Big Round Numbers
Big Round Numbers
August 13, 2010
I’m thinking of starting my own stock fund. The fund would buy and sell the DOW index according to two simple rules.
- When the DOW is exactly 300 points below a big round number such as 10,000, 11,000, 12,000, etc., the fund would buy the stocks in the DOW, weighted the same as the index.
- When the DOW rises above its big round number by 300 points, the fund would sell everything.
To be smart, the fund would stay on the sidelines if the market was crashing for some obvious reason. But in normal choppy markets, it would be coming in and out according to the rules. The strategy needs some tuning, but you get the idea.
This trading strategy is based on the presumption that people make irrational decisions based on big round numbers. When the DOW is near a big round number, people start imagining, and hoping, it will cross that threshold. So they buy stocks, making it a self-fulfilling forecast. Once above the big round number, the DOW tends to drop below it at least once, usually because of economic news.
I know, I know. If this strategy worked, someone would already be using it, and you would know about it. What fascinates me is that it feels to me as if it would work while at the same time every bit of my knowledge, experience, and common sense tells me it couldn’t. And even if it has worked in the past, that tells us nothing about the future.
For most of you, this idea was nonsense right out of the blocks, so your instinct (or feelings, or intuition) matches your common sense. But I’ll bet there are some areas of your life in which your intuition and your judgment are at odds, and you are totally aware of it even as it happens. It’s like having two brains, and one of them is an idiot.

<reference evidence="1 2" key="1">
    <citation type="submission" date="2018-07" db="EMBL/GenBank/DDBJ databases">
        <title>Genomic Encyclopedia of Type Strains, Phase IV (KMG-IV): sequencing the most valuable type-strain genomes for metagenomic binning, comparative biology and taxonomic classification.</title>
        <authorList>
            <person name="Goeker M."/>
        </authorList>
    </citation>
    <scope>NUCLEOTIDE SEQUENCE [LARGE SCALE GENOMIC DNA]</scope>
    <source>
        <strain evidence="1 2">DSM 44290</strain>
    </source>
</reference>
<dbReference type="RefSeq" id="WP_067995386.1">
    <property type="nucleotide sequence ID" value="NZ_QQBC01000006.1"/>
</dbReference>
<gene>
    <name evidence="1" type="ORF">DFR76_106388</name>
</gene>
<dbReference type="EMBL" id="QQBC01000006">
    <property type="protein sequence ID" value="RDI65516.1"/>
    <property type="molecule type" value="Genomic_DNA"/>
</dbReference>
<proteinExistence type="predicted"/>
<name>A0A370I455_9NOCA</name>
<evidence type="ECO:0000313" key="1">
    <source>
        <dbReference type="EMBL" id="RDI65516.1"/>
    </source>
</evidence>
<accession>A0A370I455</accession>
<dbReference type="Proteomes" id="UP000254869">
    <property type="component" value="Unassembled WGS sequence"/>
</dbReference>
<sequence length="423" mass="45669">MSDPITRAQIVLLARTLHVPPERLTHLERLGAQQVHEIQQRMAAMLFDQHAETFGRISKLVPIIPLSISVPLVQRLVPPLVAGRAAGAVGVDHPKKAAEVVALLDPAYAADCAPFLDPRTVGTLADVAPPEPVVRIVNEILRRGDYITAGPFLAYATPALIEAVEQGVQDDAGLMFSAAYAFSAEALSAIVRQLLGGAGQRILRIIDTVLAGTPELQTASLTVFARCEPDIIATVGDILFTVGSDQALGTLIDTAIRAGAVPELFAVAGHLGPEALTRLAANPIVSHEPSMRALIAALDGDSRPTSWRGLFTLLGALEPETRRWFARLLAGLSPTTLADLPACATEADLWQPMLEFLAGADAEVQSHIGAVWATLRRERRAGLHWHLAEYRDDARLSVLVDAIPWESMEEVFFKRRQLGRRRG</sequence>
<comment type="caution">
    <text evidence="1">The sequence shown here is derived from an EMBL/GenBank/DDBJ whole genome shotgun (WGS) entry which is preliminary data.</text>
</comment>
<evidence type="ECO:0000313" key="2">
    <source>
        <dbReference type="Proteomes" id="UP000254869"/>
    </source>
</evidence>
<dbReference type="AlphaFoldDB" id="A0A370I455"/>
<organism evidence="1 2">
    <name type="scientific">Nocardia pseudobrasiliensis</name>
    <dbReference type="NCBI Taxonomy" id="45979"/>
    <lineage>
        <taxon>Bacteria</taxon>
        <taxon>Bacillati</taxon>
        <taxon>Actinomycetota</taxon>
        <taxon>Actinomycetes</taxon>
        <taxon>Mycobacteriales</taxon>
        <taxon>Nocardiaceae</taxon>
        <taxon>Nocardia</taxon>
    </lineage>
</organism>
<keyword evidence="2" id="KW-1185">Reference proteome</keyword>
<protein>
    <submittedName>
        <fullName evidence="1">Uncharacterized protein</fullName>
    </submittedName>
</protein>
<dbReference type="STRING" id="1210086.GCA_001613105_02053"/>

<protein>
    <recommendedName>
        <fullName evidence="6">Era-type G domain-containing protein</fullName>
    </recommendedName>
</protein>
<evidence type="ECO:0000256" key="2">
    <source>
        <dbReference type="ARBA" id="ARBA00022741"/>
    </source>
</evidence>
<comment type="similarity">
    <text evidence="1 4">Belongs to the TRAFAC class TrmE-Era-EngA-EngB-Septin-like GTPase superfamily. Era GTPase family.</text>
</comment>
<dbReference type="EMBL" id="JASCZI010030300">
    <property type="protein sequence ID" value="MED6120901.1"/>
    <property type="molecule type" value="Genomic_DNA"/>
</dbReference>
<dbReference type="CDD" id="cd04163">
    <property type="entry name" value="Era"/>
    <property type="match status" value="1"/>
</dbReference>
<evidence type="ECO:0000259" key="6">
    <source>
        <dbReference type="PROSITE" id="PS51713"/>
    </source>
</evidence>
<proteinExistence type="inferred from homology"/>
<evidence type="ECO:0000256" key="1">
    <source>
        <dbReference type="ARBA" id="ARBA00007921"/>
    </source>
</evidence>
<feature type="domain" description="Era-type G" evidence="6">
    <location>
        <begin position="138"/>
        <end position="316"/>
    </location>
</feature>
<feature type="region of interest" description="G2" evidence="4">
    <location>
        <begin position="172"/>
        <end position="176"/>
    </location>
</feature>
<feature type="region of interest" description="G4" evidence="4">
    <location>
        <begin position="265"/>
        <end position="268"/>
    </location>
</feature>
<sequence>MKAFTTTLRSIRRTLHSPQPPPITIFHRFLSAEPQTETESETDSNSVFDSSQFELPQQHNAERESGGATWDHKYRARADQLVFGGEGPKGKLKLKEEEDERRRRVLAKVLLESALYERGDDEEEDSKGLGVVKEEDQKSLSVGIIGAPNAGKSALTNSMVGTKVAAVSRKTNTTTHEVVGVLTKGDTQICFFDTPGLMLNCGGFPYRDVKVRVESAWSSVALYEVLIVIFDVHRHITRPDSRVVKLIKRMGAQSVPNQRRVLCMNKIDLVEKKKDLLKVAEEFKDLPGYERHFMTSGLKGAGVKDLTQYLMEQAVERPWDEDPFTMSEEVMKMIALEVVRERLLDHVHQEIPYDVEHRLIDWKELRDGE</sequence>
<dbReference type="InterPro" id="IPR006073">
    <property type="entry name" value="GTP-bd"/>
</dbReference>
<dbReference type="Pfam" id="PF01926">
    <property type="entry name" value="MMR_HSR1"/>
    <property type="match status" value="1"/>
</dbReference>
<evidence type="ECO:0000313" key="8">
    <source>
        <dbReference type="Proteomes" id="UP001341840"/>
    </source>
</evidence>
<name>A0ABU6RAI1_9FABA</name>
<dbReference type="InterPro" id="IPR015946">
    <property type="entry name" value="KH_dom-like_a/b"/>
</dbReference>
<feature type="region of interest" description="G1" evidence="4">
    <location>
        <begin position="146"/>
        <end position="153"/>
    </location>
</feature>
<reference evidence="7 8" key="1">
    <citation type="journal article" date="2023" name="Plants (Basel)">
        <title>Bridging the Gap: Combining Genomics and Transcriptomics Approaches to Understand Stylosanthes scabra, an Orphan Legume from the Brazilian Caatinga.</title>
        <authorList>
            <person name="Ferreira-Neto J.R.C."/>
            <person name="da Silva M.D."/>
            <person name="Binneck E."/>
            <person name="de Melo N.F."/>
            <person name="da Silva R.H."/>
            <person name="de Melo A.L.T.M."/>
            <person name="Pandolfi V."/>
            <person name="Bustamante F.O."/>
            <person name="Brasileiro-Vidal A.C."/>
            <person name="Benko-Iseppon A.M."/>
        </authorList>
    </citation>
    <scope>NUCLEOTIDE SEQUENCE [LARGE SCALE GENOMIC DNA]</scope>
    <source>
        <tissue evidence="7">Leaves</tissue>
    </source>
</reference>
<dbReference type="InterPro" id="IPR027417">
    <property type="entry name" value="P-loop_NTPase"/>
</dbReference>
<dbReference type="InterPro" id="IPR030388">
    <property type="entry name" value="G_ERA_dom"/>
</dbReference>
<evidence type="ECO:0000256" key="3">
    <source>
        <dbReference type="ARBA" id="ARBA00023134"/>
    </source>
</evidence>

Your rational brain has language skills. It literally thinks in words. As you work through a problem, you put it into words in your head as if you are planning to explain it to someone. The idiot part of your brain simply feels. Your rational brain tries to stay in charge, but it’s a battle.
I have a theory that the rational side of your brain is only as strong as your language skills. You assume that a person who is logical can, as a result of that logical facility, write a clear and persuasive sentence. But I think causation works the other way. I think language creates logic. The stronger your language skills are, the better your logic becomes. You can never be more rational than your vocabulary allows.
It took me nearly fifty words to summarize my stock fund idea. When it takes that many words to describe something, it’s fertile ground for irrationality. If tomorrow someone comes up with a nifty and derisive phrase for my stock fund strategy, as powerful as phrases such as “pyramid scheme,” or “catching a falling knife,” it would be easier to control the irrational part of my brain that thinks the stock fund would work.
Everyone agrees with the caution “Don’t run with scissors.” Language describes the idea so clearly that it somehow seems more logical than it is. Do you know anyone who was injured by running with scissors? You probably don’t, although literally every child in the civilized world has done it. By way of contrast, you know plenty of people injured by non-scissor running.
Be wary of any idea that requires a long explanation. That’s a red flag. And be twice as wary of anything that can be explained in four words or less. That’s a red flag too.
Yes, I did just tell you to be wary of my blog posts. it’s sound advice.